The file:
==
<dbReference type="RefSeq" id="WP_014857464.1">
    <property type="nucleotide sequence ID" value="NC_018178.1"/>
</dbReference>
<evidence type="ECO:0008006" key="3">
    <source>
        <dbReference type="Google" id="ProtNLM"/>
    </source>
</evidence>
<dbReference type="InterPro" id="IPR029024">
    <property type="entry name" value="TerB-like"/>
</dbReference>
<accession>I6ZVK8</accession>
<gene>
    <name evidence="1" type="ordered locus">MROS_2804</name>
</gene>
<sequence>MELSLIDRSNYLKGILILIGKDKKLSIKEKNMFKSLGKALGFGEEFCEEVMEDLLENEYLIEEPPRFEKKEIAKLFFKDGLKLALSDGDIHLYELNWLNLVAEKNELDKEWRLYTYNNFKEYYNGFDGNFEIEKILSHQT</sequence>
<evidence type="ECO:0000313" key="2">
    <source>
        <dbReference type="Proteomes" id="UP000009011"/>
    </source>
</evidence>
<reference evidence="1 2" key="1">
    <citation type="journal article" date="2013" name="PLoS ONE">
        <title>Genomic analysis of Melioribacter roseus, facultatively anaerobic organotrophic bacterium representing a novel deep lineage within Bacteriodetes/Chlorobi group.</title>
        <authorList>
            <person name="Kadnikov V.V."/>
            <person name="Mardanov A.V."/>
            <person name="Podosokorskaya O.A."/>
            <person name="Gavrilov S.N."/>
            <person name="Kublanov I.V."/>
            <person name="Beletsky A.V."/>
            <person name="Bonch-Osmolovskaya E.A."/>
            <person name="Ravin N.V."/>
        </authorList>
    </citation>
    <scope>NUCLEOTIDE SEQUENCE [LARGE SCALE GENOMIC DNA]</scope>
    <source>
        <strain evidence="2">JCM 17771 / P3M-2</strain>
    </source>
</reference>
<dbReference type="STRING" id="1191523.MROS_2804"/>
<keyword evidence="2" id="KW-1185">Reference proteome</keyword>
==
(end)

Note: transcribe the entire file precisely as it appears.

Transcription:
<dbReference type="RefSeq" id="WP_014857464.1">
    <property type="nucleotide sequence ID" value="NC_018178.1"/>
</dbReference>
<evidence type="ECO:0008006" key="3">
    <source>
        <dbReference type="Google" id="ProtNLM"/>
    </source>
</evidence>
<dbReference type="InterPro" id="IPR029024">
    <property type="entry name" value="TerB-like"/>
</dbReference>
<accession>I6ZVK8</accession>
<gene>
    <name evidence="1" type="ordered locus">MROS_2804</name>
</gene>
<sequence>MELSLIDRSNYLKGILILIGKDKKLSIKEKNMFKSLGKALGFGEEFCEEVMEDLLENEYLIEEPPRFEKKEIAKLFFKDGLKLALSDGDIHLYELNWLNLVAEKNELDKEWRLYTYNNFKEYYNGFDGNFEIEKILSHQT</sequence>
<evidence type="ECO:0000313" key="2">
    <source>
        <dbReference type="Proteomes" id="UP000009011"/>
    </source>
</evidence>
<reference evidence="1 2" key="1">
    <citation type="journal article" date="2013" name="PLoS ONE">
        <title>Genomic analysis of Melioribacter roseus, facultatively anaerobic organotrophic bacterium representing a novel deep lineage within Bacteriodetes/Chlorobi group.</title>
        <authorList>
            <person name="Kadnikov V.V."/>
            <person name="Mardanov A.V."/>
            <person name="Podosokorskaya O.A."/>
            <person name="Gavrilov S.N."/>
            <person name="Kublanov I.V."/>
            <person name="Beletsky A.V."/>
            <person name="Bonch-Osmolovskaya E.A."/>
            <person name="Ravin N.V."/>
        </authorList>
    </citation>
    <scope>NUCLEOTIDE SEQUENCE [LARGE SCALE GENOMIC DNA]</scope>
    <source>
        <strain evidence="2">JCM 17771 / P3M-2</strain>
    </source>
</reference>
<dbReference type="STRING" id="1191523.MROS_2804"/>
<keyword evidence="2" id="KW-1185">Reference proteome</keyword>